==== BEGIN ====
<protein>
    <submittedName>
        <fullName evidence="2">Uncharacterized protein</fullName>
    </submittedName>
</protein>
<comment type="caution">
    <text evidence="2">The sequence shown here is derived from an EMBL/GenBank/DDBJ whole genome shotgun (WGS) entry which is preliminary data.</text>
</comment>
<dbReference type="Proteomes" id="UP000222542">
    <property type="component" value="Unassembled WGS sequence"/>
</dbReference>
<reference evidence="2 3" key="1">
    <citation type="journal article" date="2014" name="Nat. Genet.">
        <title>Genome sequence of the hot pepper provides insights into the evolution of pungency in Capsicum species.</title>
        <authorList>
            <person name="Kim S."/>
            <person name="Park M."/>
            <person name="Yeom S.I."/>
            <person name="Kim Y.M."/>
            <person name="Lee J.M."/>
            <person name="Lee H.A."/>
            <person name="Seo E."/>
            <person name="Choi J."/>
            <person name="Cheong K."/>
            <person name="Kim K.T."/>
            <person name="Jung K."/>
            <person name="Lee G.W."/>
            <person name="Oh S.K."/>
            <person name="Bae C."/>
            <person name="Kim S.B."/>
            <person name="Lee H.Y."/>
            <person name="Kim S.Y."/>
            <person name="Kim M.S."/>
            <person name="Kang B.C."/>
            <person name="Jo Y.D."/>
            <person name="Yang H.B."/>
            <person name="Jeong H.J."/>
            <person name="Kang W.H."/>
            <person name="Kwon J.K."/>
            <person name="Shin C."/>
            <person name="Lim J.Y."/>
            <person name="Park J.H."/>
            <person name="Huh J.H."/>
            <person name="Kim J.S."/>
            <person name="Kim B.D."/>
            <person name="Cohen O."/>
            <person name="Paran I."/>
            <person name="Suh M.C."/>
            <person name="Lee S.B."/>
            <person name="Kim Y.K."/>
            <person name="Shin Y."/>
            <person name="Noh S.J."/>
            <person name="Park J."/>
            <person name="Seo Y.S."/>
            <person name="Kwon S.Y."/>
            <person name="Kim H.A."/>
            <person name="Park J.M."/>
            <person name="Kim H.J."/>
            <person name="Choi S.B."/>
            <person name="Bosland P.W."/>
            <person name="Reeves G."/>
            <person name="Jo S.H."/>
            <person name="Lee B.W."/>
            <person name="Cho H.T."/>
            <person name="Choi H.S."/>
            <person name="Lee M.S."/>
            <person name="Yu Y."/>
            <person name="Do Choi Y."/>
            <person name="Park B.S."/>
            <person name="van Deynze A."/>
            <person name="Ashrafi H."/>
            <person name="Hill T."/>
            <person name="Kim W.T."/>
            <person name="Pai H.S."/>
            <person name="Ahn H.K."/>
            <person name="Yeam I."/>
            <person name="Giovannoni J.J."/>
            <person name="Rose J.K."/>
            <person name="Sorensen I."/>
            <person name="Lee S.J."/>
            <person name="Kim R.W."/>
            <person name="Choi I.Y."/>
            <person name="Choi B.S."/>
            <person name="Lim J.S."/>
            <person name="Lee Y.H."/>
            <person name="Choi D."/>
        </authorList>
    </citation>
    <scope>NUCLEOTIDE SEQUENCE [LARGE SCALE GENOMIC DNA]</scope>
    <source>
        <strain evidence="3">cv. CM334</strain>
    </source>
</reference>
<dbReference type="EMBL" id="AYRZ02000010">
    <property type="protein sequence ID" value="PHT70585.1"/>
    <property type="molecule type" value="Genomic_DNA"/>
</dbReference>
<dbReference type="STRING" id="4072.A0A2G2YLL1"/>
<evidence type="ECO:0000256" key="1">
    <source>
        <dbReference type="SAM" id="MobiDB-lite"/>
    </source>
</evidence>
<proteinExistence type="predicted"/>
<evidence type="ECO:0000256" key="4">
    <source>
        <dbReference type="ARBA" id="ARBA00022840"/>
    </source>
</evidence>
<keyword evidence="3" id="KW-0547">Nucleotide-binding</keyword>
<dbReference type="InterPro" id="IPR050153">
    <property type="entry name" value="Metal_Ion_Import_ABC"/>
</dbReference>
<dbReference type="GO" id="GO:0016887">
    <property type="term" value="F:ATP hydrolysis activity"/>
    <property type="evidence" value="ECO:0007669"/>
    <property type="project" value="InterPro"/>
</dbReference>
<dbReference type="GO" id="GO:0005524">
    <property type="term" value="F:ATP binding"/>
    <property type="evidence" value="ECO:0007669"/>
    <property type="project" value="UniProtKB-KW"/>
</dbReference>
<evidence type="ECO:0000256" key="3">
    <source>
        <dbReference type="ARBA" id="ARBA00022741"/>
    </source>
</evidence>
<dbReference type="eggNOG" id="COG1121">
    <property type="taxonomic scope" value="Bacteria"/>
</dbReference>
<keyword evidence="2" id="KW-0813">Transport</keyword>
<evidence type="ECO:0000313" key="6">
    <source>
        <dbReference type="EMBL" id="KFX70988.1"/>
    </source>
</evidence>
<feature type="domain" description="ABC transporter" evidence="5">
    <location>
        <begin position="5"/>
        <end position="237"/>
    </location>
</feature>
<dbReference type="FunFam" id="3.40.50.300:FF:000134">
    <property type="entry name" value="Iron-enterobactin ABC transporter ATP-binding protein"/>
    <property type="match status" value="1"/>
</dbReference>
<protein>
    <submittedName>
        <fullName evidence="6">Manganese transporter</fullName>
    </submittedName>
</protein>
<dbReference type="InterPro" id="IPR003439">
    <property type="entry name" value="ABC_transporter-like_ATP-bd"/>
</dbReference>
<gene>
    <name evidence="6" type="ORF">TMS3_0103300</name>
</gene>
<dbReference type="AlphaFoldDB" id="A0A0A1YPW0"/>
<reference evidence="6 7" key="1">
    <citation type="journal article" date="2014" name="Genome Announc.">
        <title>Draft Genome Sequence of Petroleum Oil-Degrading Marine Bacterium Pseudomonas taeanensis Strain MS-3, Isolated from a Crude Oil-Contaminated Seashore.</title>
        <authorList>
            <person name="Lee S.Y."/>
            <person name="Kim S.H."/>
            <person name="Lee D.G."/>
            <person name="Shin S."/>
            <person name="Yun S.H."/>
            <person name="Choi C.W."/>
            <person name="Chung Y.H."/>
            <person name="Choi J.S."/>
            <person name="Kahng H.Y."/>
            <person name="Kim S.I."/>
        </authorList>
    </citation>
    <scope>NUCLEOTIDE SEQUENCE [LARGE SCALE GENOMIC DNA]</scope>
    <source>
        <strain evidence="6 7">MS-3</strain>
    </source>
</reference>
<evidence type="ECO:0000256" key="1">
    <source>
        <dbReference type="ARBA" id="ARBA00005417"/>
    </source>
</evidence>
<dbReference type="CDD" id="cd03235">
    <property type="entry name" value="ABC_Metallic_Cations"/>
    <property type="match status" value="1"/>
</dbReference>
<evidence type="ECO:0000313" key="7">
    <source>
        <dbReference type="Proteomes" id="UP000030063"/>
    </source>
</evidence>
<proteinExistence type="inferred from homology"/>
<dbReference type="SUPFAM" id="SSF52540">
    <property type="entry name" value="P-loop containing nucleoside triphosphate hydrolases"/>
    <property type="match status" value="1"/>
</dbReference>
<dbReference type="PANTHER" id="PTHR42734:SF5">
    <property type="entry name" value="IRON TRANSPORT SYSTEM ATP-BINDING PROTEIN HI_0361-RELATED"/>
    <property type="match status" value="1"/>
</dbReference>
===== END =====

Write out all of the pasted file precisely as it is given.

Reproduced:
<protein>
    <submittedName>
        <fullName evidence="2">Uncharacterized protein</fullName>
    </submittedName>
</protein>
<comment type="caution">
    <text evidence="2">The sequence shown here is derived from an EMBL/GenBank/DDBJ whole genome shotgun (WGS) entry which is preliminary data.</text>
</comment>
<dbReference type="Proteomes" id="UP000222542">
    <property type="component" value="Unassembled WGS sequence"/>
</dbReference>
<reference evidence="2 3" key="1">
    <citation type="journal article" date="2014" name="Nat. Genet.">
        <title>Genome sequence of the hot pepper provides insights into the evolution of pungency in Capsicum species.</title>
        <authorList>
            <person name="Kim S."/>
            <person name="Park M."/>
            <person name="Yeom S.I."/>
            <person name="Kim Y.M."/>
            <person name="Lee J.M."/>
            <person name="Lee H.A."/>
            <person name="Seo E."/>
            <person name="Choi J."/>
            <person name="Cheong K."/>
            <person name="Kim K.T."/>
            <person name="Jung K."/>
            <person name="Lee G.W."/>
            <person name="Oh S.K."/>
            <person name="Bae C."/>
            <person name="Kim S.B."/>
            <person name="Lee H.Y."/>
            <person name="Kim S.Y."/>
            <person name="Kim M.S."/>
            <person name="Kang B.C."/>
            <person name="Jo Y.D."/>
            <person name="Yang H.B."/>
            <person name="Jeong H.J."/>
            <person name="Kang W.H."/>
            <person name="Kwon J.K."/>
            <person name="Shin C."/>
            <person name="Lim J.Y."/>
            <person name="Park J.H."/>
            <person name="Huh J.H."/>
            <person name="Kim J.S."/>
            <person name="Kim B.D."/>
            <person name="Cohen O."/>
            <person name="Paran I."/>
            <person name="Suh M.C."/>
            <person name="Lee S.B."/>
            <person name="Kim Y.K."/>
            <person name="Shin Y."/>
            <person name="Noh S.J."/>
            <person name="Park J."/>
            <person name="Seo Y.S."/>
            <person name="Kwon S.Y."/>
            <person name="Kim H.A."/>
            <person name="Park J.M."/>
            <person name="Kim H.J."/>
            <person name="Choi S.B."/>
            <person name="Bosland P.W."/>
            <person name="Reeves G."/>
            <person name="Jo S.H."/>
            <person name="Lee B.W."/>
            <person name="Cho H.T."/>
            <person name="Choi H.S."/>
            <person name="Lee M.S."/>
            <person name="Yu Y."/>
            <person name="Do Choi Y."/>
            <person name="Park B.S."/>
            <person name="van Deynze A."/>
            <person name="Ashrafi H."/>
            <person name="Hill T."/>
            <person name="Kim W.T."/>
            <person name="Pai H.S."/>
            <person name="Ahn H.K."/>
            <person name="Yeam I."/>
            <person name="Giovannoni J.J."/>
            <person name="Rose J.K."/>
            <person name="Sorensen I."/>
            <person name="Lee S.J."/>
            <person name="Kim R.W."/>
            <person name="Choi I.Y."/>
            <person name="Choi B.S."/>
            <person name="Lim J.S."/>
            <person name="Lee Y.H."/>
            <person name="Choi D."/>
        </authorList>
    </citation>
    <scope>NUCLEOTIDE SEQUENCE [LARGE SCALE GENOMIC DNA]</scope>
    <source>
        <strain evidence="3">cv. CM334</strain>
    </source>
</reference>
<dbReference type="EMBL" id="AYRZ02000010">
    <property type="protein sequence ID" value="PHT70585.1"/>
    <property type="molecule type" value="Genomic_DNA"/>
</dbReference>
<dbReference type="STRING" id="4072.A0A2G2YLL1"/>
<evidence type="ECO:0000256" key="1">
    <source>
        <dbReference type="SAM" id="MobiDB-lite"/>
    </source>
</evidence>
<proteinExistence type="predicted"/>
<evidence type="ECO:0000256" key="4">
    <source>
        <dbReference type="ARBA" id="ARBA00022840"/>
    </source>
</evidence>
<keyword evidence="3" id="KW-0547">Nucleotide-binding</keyword>
<dbReference type="InterPro" id="IPR050153">
    <property type="entry name" value="Metal_Ion_Import_ABC"/>
</dbReference>
<dbReference type="GO" id="GO:0016887">
    <property type="term" value="F:ATP hydrolysis activity"/>
    <property type="evidence" value="ECO:0007669"/>
    <property type="project" value="InterPro"/>
</dbReference>
<dbReference type="GO" id="GO:0005524">
    <property type="term" value="F:ATP binding"/>
    <property type="evidence" value="ECO:0007669"/>
    <property type="project" value="UniProtKB-KW"/>
</dbReference>
<evidence type="ECO:0000256" key="3">
    <source>
        <dbReference type="ARBA" id="ARBA00022741"/>
    </source>
</evidence>
<dbReference type="eggNOG" id="COG1121">
    <property type="taxonomic scope" value="Bacteria"/>
</dbReference>
<keyword evidence="2" id="KW-0813">Transport</keyword>
<evidence type="ECO:0000313" key="6">
    <source>
        <dbReference type="EMBL" id="KFX70988.1"/>
    </source>
</evidence>
<feature type="domain" description="ABC transporter" evidence="5">
    <location>
        <begin position="5"/>
        <end position="237"/>
    </location>
</feature>
<dbReference type="FunFam" id="3.40.50.300:FF:000134">
    <property type="entry name" value="Iron-enterobactin ABC transporter ATP-binding protein"/>
    <property type="match status" value="1"/>
</dbReference>
<protein>
    <submittedName>
        <fullName evidence="6">Manganese transporter</fullName>
    </submittedName>
</protein>
<dbReference type="InterPro" id="IPR003439">
    <property type="entry name" value="ABC_transporter-like_ATP-bd"/>
</dbReference>
<gene>
    <name evidence="6" type="ORF">TMS3_0103300</name>
</gene>
<dbReference type="AlphaFoldDB" id="A0A0A1YPW0"/>
<reference evidence="6 7" key="1">
    <citation type="journal article" date="2014" name="Genome Announc.">
        <title>Draft Genome Sequence of Petroleum Oil-Degrading Marine Bacterium Pseudomonas taeanensis Strain MS-3, Isolated from a Crude Oil-Contaminated Seashore.</title>
        <authorList>
            <person name="Lee S.Y."/>
            <person name="Kim S.H."/>
            <person name="Lee D.G."/>
            <person name="Shin S."/>
            <person name="Yun S.H."/>
            <person name="Choi C.W."/>
            <person name="Chung Y.H."/>
            <person name="Choi J.S."/>
            <person name="Kahng H.Y."/>
            <person name="Kim S.I."/>
        </authorList>
    </citation>
    <scope>NUCLEOTIDE SEQUENCE [LARGE SCALE GENOMIC DNA]</scope>
    <source>
        <strain evidence="6 7">MS-3</strain>
    </source>
</reference>
<evidence type="ECO:0000256" key="1">
    <source>
        <dbReference type="ARBA" id="ARBA00005417"/>
    </source>
</evidence>
<dbReference type="CDD" id="cd03235">
    <property type="entry name" value="ABC_Metallic_Cations"/>
    <property type="match status" value="1"/>
</dbReference>
<evidence type="ECO:0000313" key="7">
    <source>
        <dbReference type="Proteomes" id="UP000030063"/>
    </source>
</evidence>
<proteinExistence type="inferred from homology"/>
<dbReference type="SUPFAM" id="SSF52540">
    <property type="entry name" value="P-loop containing nucleoside triphosphate hydrolases"/>
    <property type="match status" value="1"/>
</dbReference>
<dbReference type="PANTHER" id="PTHR42734:SF5">
    <property type="entry name" value="IRON TRANSPORT SYSTEM ATP-BINDING PROTEIN HI_0361-RELATED"/>
    <property type="match status" value="1"/>
</dbReference>